The first 911 telephone call was placed. (1968) A nationwide emergency number hadn't really been needed until the 1960s, since most phone calls were still connected by operators. The first 911 call was made by the Alabama Speaker of the House Rankin Fite to Tom Bevill, who was standing by at the city's police station. The first 911 phone was a bright red model, to differentiate it from a normal phone.
Joseph Stalin reprimanded the UN. (1951) Stalin issued a statement saying that the UN was becoming too aggressive, and was being controlled by "war-mongerers" in the West. He also said that a world war was "not inevitable at this time," though it might become so if the Western war-mongerers continued in their actions. It was his first comment on the Korean War, which had been going on for about a year, and was seen as a covert request for negotiations by analysts in the West.
Nylon was patented. (1937) The now common synthetic material was patented by Wallace H. Carothers, a researcher for DuPont. He also helped to produce the first synthetic rubber, Neoprene, and was instrumental in the development of synthetic silks. Sadly, Carothers committed suicide after a long battle with depression by drinking lemon juice laced with cyanide.
NBC aired its first nightly newscast. (1948) The program was called the Camel Newsreel Theatre, and consisted of 10 minutes of Fox Movietone newsreels. It was one of the first nightly news programs, and its successor, the Camel News Caravan, was the first news program to show color footage.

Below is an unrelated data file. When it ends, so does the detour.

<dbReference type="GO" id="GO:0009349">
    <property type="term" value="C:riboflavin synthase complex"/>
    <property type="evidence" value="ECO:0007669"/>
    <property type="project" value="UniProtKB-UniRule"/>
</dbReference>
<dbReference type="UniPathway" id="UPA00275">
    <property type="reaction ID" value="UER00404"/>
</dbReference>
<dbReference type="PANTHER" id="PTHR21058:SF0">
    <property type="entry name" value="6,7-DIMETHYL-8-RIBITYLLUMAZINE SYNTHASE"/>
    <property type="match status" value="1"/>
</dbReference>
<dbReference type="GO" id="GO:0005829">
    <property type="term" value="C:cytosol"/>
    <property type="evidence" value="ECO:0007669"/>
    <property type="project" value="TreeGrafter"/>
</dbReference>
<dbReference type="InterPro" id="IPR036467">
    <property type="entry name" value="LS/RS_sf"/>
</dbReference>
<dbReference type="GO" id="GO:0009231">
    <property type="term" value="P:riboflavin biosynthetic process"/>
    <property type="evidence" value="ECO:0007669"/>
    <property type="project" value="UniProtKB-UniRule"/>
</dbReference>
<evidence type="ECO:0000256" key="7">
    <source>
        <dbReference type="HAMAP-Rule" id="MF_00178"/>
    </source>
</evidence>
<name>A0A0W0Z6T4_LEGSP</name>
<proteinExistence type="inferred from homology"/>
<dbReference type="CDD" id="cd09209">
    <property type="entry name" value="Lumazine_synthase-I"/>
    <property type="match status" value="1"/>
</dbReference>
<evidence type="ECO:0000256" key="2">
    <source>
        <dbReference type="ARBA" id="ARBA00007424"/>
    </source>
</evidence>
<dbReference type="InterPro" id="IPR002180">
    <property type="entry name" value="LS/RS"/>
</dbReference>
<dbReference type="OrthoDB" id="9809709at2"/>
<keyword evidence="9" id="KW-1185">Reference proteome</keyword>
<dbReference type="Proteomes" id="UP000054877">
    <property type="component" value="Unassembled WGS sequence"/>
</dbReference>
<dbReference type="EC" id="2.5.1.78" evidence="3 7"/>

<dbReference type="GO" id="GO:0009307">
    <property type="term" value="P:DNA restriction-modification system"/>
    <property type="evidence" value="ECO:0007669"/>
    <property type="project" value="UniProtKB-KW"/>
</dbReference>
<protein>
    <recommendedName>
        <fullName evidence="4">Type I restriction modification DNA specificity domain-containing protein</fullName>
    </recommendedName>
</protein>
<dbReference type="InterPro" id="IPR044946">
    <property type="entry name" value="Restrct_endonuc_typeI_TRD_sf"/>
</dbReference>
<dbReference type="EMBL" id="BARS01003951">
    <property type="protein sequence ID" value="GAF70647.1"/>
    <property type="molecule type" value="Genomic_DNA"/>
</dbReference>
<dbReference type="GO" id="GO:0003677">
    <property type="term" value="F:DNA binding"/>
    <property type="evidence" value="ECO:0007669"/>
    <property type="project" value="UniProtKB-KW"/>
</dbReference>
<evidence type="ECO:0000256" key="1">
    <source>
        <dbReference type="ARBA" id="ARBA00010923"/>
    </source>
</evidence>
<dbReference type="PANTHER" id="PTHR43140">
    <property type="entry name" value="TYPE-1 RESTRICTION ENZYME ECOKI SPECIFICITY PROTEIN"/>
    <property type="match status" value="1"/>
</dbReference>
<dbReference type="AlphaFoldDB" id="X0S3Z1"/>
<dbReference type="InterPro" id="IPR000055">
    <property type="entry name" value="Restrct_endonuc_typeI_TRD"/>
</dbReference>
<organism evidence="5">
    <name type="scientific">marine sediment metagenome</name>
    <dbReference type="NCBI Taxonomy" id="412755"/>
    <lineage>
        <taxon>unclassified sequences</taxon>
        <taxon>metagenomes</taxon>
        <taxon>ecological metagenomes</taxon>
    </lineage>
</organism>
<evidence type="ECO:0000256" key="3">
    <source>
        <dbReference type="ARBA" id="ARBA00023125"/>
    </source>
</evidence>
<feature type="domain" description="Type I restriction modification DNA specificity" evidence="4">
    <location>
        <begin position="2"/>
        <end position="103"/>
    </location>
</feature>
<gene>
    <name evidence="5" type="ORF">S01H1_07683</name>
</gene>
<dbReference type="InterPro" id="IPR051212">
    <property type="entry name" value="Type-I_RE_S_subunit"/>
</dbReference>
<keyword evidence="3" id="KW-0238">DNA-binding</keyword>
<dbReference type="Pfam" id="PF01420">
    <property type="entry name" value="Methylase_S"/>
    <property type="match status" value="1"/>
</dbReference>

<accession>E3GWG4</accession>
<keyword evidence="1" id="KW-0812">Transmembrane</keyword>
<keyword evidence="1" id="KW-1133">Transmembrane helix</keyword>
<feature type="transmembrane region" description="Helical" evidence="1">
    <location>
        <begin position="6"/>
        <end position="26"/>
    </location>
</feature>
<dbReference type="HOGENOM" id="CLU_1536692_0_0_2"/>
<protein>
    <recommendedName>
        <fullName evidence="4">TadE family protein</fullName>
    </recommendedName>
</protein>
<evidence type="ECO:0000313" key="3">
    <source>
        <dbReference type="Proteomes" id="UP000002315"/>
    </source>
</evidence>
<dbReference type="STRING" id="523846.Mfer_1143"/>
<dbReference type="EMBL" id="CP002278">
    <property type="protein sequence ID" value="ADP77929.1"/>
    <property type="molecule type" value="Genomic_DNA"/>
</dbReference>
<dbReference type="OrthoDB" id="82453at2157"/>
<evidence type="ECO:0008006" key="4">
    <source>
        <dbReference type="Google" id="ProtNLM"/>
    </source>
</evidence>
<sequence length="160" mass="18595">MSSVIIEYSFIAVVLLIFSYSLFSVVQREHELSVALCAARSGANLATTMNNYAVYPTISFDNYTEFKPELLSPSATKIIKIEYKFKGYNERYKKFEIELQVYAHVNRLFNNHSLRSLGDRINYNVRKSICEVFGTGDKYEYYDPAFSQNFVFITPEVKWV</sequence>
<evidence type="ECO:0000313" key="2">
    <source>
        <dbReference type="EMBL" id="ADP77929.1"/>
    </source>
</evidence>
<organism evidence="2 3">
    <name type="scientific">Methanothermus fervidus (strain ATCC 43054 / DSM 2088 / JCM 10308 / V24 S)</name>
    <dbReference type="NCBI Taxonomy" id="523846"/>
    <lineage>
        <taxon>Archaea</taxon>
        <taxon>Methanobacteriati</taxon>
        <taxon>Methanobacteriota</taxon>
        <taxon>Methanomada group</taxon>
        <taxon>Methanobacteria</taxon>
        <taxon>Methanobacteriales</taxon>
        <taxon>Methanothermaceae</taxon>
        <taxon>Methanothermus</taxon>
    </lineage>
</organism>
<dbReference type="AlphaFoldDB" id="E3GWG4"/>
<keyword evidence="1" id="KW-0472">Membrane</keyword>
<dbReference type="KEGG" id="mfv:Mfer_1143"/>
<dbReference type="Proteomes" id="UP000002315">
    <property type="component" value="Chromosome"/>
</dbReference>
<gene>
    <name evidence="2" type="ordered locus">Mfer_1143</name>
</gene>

The French government passed a law standardizing pitch. (1859) The law set the A above middle C at a pitch of 435 hertz, and was one of the first widely accepted standards of pitch. The law was apparently passed in response to singers complaining that concert pitch was moving upwards, and straining their voices.
Fidel Castro was sworn in as the Prime Minister of Cuba. (1959) The former dictator, Batista, had fled the country the month before after massive riots. Castro's coming to power was welcomed by Cubans but not by the US, who quickly responded with a trade embargo on the country that lasted well into the 21st century.
The first computer bulletin board system (CBBS) went online. (1978) CBBSs were the predecessor to modern chat rooms, and there were many different themed and members-only CBBSs. Though they really hit their peak in the 1980s, some CBBSs were still live in the 2000s.
The Benevolent and Protective Order of the Elks was founded. (1868) Colloquially known as the Elks, the fraternal order has over 1 million members. Famous Elks include Presidents Franklin Roosevelt and John F. Kennedy, Lawrence Welk, and Vince Lombardi.
Chopin played his final concert. (1848) Frédéric Chopin was a quintessential Romantic composer, and was well-known for his emotional, in-depth pieces. Chopin's death a few months later, though tragic, was not unexpected — his friend the painter Hector Berlioz said, "He was dying his whole life."
Kim Jong-il was born. (1941) Kim Jong-il is the son of the founder of North Korea, Kim Il-sung. He became the leader of the country when his father died, and became the figurehead of a personality cult, much like that which had surrounded his father.